Qualitative risk assessment is one approach to measuring risk. It involves using descriptive or numerical ranking scales to classify the potential consequences and likelihoods of each risk.
One example of a qualitative risk assessment tool is a risk assessment matrix, which defines rating scales for the likelihood and impact of each identified risk, then combines them in a colour-coded diagram to decide which are major, moderate or minor in order to develop an appropriate risk response.
A likelihood scale is shown below.
And an impact scale for injury at work in the next diagram.
In the corresponding risk matrix, a risk with a likelihood of 5 and impact of 5 would be classified as a major risk, while an impact of 3 and a likelihood of 3 would be moderate, and an impact of 3 and likelihood of 1 would be minor.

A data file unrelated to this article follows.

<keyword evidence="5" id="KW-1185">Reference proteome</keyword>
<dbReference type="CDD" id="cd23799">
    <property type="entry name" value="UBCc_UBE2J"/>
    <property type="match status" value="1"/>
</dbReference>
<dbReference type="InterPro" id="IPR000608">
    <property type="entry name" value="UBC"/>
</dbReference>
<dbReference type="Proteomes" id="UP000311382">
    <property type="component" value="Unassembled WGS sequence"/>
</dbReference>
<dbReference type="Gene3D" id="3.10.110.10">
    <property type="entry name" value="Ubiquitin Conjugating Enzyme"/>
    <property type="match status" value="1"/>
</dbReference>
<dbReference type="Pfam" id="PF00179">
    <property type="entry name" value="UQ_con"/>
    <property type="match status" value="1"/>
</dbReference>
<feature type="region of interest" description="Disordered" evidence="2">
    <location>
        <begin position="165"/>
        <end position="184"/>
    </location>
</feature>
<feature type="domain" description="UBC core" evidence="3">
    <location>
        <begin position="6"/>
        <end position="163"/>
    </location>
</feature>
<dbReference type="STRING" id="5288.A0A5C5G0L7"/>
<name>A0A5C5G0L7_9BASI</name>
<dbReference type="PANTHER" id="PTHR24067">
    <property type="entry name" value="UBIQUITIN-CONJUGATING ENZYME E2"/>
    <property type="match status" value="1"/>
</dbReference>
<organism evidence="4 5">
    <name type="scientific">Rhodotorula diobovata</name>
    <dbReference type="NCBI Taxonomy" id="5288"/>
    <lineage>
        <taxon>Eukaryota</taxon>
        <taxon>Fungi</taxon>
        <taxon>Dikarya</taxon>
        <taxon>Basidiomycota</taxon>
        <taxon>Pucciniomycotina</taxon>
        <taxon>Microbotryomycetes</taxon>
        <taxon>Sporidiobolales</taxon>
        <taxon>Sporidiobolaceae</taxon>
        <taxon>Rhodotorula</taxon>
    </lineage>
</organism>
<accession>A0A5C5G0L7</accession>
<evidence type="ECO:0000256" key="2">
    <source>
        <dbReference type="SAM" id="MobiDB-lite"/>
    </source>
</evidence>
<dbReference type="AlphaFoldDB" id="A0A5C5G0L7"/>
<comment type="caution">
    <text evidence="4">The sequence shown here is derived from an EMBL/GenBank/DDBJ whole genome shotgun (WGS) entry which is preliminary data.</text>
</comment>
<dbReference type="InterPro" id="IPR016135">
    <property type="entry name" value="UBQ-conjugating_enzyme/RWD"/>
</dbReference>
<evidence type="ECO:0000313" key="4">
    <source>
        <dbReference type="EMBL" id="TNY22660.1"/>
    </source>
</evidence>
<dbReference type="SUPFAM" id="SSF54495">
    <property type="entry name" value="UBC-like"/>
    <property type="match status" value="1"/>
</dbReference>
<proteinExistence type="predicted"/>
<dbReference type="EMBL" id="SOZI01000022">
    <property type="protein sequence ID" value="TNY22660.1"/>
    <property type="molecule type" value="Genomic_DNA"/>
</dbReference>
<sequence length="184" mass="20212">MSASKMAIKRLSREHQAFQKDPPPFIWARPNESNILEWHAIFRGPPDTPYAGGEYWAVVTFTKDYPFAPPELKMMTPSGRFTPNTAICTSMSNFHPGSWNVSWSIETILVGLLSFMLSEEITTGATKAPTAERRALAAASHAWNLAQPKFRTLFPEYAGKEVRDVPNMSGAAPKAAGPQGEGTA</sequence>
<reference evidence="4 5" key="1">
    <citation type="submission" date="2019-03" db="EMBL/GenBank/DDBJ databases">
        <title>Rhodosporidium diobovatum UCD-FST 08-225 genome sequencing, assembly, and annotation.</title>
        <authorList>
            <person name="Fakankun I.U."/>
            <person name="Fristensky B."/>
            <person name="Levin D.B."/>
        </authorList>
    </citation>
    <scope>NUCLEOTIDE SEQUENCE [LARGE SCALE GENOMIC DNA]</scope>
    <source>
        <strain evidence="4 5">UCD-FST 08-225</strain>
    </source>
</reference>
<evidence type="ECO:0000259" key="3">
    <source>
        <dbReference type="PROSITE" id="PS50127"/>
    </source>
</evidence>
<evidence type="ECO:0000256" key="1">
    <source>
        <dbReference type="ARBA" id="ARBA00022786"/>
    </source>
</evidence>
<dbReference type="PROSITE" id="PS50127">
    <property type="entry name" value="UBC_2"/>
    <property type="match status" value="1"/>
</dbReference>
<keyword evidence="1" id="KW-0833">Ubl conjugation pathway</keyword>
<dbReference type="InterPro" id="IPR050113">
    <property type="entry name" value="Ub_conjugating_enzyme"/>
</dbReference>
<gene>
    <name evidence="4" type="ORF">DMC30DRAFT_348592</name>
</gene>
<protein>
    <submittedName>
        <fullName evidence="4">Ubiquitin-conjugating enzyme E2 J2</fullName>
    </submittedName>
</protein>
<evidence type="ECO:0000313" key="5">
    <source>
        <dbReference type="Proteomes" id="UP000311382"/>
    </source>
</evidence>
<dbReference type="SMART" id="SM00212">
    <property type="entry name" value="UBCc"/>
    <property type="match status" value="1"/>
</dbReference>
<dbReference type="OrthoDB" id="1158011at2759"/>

Other examples include:
- bow-tie analysis
- probability/consequence matrix
- decision tree analysis
- Delphi technique
- structured what-if technique (SWIFT).
The content on this page was primarily sourced from:
- IEC 31010:2019 Risk Management – Risk Assessment Techniques (220.127.116.11)
Edited by Nadine Cranenburgh